Tourists would not be able to tell difference between rural Ireland and rural England, Dáil told

TD calls for return to traditional road signs to keep ‘bit of character’ left in rural areas

Referring to tourist sites including  the Waterford greenway (above), Deputy Matt Shanahan said he’d  like to see signage and waypoints standardised. File photograph: Bryan O’Brien /The Irish Times

Referring to tourist sites including the Waterford greenway (above), Deputy Matt Shanahan said he’d like to see signage and waypoints standardised. File photograph: Bryan O’Brien /The Irish Times

 

Ireland is losing part of its tourism charm and a visitor would not be able to tell the difference between rural parts of the country and rural England, the Dáil has been warned

Independent TD Matt Shanahan called for a return to more traditional road and pathway signage and for the design to be standardised across the State to retain its old-style charm.

During Community and Rural Affairs questions, the Waterford TD suggested a funding initiative that would “emphasise the idea of using a more rural and more traditional type of signage” which would “keep the little bit of character we have left in our rural areas”.

Mr Shanahan said “we could drive through parts of England and parts of rural Ireland at the moment and we would not see much difference, which is a shame.

“We are losing part of our tourism charm and potential but I think we can arrest that with clever initiatives.”

Referring to tourist sites in his own constituency he cited the Blackwater Valley, the Waterford greenway, and a new Celtic corridor being developed there.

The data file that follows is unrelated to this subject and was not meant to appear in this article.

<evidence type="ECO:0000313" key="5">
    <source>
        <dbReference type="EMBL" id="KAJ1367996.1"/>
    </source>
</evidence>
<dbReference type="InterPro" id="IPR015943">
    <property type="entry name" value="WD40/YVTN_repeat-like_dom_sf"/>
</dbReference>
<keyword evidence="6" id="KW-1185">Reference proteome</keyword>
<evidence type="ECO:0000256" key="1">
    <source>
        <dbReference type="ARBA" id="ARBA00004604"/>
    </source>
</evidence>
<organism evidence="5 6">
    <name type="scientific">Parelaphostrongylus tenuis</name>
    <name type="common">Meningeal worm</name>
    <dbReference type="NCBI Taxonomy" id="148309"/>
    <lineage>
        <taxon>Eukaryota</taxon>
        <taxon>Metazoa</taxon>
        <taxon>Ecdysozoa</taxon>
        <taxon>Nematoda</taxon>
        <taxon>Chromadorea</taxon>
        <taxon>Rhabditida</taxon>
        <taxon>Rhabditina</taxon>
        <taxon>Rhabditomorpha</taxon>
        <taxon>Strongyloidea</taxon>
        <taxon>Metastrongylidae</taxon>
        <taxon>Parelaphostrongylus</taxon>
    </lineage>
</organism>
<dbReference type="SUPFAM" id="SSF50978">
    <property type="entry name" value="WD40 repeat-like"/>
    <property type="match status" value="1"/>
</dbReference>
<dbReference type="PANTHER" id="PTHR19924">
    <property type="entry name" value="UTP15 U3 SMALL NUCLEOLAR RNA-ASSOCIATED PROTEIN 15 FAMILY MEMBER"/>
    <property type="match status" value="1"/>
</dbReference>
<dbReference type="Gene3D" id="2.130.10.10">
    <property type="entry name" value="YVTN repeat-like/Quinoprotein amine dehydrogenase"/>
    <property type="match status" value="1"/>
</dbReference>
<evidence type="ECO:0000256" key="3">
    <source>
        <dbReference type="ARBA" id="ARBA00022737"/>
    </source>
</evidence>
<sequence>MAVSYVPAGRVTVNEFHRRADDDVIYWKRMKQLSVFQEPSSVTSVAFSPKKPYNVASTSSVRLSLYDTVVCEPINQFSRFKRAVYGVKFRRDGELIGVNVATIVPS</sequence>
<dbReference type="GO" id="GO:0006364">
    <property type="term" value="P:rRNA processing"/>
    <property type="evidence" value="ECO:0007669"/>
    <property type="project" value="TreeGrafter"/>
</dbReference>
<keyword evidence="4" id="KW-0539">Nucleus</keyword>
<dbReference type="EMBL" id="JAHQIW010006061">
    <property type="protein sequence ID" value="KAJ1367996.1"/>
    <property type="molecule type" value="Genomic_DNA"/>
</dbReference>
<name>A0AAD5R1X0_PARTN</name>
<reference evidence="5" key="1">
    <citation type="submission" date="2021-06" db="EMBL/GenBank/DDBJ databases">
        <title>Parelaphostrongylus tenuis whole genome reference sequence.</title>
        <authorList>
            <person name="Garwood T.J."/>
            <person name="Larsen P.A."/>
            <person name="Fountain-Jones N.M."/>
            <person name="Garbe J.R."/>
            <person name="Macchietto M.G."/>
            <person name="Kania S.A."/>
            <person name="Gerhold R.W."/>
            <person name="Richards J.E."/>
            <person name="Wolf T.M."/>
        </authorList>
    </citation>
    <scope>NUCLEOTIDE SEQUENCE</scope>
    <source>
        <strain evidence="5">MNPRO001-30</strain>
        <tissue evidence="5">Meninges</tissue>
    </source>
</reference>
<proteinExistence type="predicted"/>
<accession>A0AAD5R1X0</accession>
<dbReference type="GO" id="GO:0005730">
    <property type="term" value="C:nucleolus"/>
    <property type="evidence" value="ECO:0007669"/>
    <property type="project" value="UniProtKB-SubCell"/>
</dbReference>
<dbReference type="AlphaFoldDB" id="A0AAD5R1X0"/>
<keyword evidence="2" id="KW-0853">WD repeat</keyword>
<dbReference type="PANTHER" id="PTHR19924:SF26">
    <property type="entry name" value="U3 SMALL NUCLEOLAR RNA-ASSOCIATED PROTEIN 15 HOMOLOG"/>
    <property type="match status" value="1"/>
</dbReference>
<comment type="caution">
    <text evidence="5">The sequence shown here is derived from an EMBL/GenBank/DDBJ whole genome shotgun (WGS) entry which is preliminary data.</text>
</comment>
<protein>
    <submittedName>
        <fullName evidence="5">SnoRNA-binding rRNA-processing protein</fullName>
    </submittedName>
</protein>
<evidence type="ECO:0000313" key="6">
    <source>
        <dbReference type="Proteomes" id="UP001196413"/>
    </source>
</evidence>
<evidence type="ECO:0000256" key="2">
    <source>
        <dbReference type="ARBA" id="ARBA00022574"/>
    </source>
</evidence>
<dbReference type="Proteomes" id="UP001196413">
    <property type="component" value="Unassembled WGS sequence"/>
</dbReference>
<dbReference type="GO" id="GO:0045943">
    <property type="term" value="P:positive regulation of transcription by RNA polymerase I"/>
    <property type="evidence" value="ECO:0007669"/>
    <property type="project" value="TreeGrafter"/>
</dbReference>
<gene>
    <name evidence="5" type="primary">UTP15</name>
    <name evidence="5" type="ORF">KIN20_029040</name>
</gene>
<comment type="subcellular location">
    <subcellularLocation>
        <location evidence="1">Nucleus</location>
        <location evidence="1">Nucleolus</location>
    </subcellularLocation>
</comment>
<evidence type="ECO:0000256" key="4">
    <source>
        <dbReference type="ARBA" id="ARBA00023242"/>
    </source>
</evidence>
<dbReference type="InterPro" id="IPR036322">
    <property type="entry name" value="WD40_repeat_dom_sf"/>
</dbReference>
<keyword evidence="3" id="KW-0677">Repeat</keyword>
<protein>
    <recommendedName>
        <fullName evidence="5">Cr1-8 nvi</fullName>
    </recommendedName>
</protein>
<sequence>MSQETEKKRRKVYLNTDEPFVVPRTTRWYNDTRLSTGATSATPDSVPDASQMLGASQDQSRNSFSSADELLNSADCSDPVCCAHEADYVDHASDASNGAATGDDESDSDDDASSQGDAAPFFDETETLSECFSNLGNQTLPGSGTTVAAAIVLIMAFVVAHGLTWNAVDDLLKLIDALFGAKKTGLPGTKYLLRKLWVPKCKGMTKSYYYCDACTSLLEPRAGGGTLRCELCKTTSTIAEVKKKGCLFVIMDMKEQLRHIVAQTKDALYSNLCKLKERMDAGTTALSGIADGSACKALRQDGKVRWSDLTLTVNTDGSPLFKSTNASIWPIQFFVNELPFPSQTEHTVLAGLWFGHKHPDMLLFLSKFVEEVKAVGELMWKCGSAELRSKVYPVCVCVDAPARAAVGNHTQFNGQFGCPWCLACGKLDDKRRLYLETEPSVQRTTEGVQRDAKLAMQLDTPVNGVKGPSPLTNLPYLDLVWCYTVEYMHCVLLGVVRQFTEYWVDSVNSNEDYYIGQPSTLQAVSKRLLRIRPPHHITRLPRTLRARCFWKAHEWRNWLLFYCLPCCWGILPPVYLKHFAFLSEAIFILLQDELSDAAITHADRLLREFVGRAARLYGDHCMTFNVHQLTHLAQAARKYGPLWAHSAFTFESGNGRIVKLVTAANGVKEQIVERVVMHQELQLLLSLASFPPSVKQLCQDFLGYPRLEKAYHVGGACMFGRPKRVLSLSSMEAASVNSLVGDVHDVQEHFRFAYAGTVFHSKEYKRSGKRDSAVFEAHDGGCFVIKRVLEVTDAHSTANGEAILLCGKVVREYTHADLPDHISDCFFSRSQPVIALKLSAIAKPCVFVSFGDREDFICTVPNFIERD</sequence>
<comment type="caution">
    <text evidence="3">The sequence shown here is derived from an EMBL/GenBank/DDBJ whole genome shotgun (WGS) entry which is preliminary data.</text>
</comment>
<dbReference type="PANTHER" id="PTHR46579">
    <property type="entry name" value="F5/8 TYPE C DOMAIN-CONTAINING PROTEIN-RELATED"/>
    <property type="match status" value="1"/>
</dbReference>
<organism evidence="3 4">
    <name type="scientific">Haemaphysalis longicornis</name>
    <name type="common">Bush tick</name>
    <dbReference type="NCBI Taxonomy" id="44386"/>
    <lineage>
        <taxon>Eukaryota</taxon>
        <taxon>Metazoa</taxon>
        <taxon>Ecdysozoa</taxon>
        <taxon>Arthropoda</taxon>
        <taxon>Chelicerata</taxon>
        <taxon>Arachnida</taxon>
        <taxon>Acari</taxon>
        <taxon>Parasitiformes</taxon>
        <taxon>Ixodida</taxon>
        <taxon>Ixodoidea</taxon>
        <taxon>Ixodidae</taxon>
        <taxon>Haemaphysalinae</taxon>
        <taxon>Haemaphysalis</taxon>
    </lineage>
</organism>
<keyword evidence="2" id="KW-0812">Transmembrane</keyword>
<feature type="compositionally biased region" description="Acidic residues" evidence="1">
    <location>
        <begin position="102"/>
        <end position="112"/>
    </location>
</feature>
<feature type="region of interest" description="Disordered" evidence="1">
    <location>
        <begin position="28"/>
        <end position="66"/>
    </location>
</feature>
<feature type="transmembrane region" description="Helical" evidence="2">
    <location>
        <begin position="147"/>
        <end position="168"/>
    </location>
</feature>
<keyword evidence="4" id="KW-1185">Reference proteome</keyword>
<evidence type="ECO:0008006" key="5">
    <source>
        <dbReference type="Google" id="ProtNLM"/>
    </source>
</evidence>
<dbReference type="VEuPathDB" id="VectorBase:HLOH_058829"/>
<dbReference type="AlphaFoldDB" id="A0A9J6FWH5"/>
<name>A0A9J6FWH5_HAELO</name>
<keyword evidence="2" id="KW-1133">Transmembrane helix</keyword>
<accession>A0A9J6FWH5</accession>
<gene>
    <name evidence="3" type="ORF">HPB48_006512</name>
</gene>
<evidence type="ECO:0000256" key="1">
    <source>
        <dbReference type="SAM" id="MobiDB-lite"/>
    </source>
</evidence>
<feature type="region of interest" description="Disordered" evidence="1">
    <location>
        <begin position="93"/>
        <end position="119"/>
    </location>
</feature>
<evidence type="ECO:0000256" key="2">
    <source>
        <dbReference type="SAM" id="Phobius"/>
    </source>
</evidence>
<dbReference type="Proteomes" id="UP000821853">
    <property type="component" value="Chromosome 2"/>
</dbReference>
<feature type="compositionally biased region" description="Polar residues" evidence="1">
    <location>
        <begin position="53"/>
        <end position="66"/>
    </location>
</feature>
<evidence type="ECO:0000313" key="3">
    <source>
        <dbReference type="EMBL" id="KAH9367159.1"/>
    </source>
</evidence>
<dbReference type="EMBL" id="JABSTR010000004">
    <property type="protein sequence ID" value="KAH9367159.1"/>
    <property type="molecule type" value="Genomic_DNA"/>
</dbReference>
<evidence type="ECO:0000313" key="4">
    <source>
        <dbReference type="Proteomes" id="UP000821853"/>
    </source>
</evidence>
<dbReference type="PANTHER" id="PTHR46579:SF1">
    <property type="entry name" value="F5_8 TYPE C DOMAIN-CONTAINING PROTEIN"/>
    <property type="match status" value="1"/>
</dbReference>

“I would like to see the signage and waypoints standardised so that when people are in the area, they can see that as being reflective of the journey, the charm and the culture of where they are.”

He called for Government to advocate more traditional road signs and said it would be a progressive initiative if community development and town renewal schemes funded and emphasised traditional rural road signage.

Minister of State Joe O’Brien acknowledged the “eyesores, over-signage, unnecessary and old signs that do not really tell us anything anymore”.

Mr O’Brien said that “if people are driving through rural Ireland, they will pass so many places that are of value and interest” but don’t know it.

The Department of Transport and Tourism had responsibility in this area and the Minister said Mr Shanahan might “get more joy” out of the roads section of local authorities where groups apply for signage in their areas.

Councils ensure that signage is in keeping with the department’s traffic signals manual which details what traffic signs can be used including their layout, symbols and position.

But the Minister promised to “contact my colleague who looks after the heritage side and I would encourage the Deputy to contact the Department of Transport, Tourism and Sport”.